Understanding Adult Bullying

You could be forgiven for thinking that bullying is “something that happens to kids”. After all, that’s how the media portrays it.  The theory is that if bullying happens to adults, it’s rare, it’s obvious and it’s generally the work of “rednecks” or similar people who lack the education and/or social exposure to be more accepting of others.  In reality, bullying is as common, as pervasive and as destructive amongst adults as it is among kids. The difference is that the vast majority of adult bullying goes undetected - or at least unchallenged by most adult bystanders. We expect our children to report bullying and yet we fail to do it ourselves. In order to really understand bullying, you have to know what it means. Google defines bullying as to; “use superior strength or influence to intimidate (someone), typically to force them to do something”. Bullying is Intentional I think this is a very good definition. It makes it clear that there is an intended result to bullying

Book Review: No More Victims: Protecting those with Autism from Cyber Bullying, Internet Predators and Scams by Dr Jed Baker

No More Victims Protecting those with Autism from Cyber Bullying, Internet Predators and Scams  by Dr Jed Baker Coming less than a week after a terribly mishandled bullying case which destroyed my five year career in scouting, I guess I had unrealistically high expectations for this book. While it didn't measure up to my expectations, it was nevertheless a useful and practical booklet covering the subject of Internet predators and scams.  There's a mention of autism but really, it's something that can be summed up in one or two sentences. People with autism spend a lot of time online, they are naive and are easily baited. I really wasn't happy with the bullying section of this book. The section didn't start with a definition of bullying but described cyber-bullying thus; " Cyber Bullying is a term typically used to describe emotional victimisation and abuse among school and college aged individuals ".  This is a terrible description which makes i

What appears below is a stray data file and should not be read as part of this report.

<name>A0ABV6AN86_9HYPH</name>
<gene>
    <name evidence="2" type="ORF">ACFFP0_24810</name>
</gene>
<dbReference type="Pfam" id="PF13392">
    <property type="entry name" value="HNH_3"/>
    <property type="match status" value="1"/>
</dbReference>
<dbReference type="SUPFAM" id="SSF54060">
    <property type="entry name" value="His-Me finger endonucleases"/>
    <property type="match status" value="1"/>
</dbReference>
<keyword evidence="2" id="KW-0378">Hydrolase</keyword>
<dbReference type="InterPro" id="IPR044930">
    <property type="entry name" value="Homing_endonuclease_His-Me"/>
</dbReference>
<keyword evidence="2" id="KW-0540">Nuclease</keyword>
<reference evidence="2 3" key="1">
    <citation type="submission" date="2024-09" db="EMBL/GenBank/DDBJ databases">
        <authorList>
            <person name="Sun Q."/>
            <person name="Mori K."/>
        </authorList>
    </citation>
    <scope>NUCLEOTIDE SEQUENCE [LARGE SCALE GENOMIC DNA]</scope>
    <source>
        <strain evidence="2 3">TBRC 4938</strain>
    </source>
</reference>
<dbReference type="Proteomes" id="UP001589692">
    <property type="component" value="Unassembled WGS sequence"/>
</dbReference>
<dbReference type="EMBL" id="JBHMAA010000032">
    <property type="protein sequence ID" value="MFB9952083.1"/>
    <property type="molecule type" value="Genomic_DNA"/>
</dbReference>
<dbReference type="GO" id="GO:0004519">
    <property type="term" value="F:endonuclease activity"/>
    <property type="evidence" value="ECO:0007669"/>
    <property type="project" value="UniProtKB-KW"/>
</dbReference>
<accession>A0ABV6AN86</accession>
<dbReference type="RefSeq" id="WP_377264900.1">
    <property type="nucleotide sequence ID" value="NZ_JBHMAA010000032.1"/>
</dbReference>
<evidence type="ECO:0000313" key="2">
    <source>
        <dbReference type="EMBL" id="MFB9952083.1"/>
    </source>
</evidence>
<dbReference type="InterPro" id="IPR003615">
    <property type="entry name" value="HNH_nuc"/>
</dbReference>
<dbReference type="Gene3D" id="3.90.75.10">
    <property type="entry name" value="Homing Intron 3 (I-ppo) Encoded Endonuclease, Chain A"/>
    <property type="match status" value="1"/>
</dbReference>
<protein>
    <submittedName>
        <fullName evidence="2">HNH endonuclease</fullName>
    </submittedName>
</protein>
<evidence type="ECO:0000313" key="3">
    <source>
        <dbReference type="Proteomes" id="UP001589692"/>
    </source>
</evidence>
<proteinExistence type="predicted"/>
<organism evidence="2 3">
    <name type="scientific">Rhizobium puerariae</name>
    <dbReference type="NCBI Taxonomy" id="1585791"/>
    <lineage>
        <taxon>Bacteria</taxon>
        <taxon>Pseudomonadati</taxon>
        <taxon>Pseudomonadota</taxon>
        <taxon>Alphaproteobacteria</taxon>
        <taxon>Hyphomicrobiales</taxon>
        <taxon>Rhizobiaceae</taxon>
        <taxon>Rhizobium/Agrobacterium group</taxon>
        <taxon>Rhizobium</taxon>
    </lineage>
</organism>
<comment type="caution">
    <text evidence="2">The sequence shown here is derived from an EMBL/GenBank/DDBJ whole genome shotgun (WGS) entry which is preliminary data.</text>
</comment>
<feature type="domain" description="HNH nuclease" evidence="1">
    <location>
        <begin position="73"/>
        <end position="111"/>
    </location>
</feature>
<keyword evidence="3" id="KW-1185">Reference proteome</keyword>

Should your child on the Autism Spectrum attend IEP Meetings?

I was reading an article about a boy with autism who was silenced at a school board meeting because the subject was approaching dangerous legal ground.  Big thanks to Caitlin for pointing this one out.  I don't have any problems with the silencing because I fully understand the reasons and I don't think it was discriminatory. What got my attention though was the boy's response to being silenced; Christian concluded his talk by telling the audience that his self-advocacy work had taught him, "Nothing for me, without me," and left the microphone. That's something for his parents to be really proud of. I started thinking about this in more detail, thinking about how my wife and I have been going to IEP meetings without our sons and how the things we've been doing for them have been "without them".  I think there's a big flaw in our plans. The Initial IEP Meetings There's no doubt that the initial IEP meetings need to be conducted

Airline Travel and Kids with Special Needs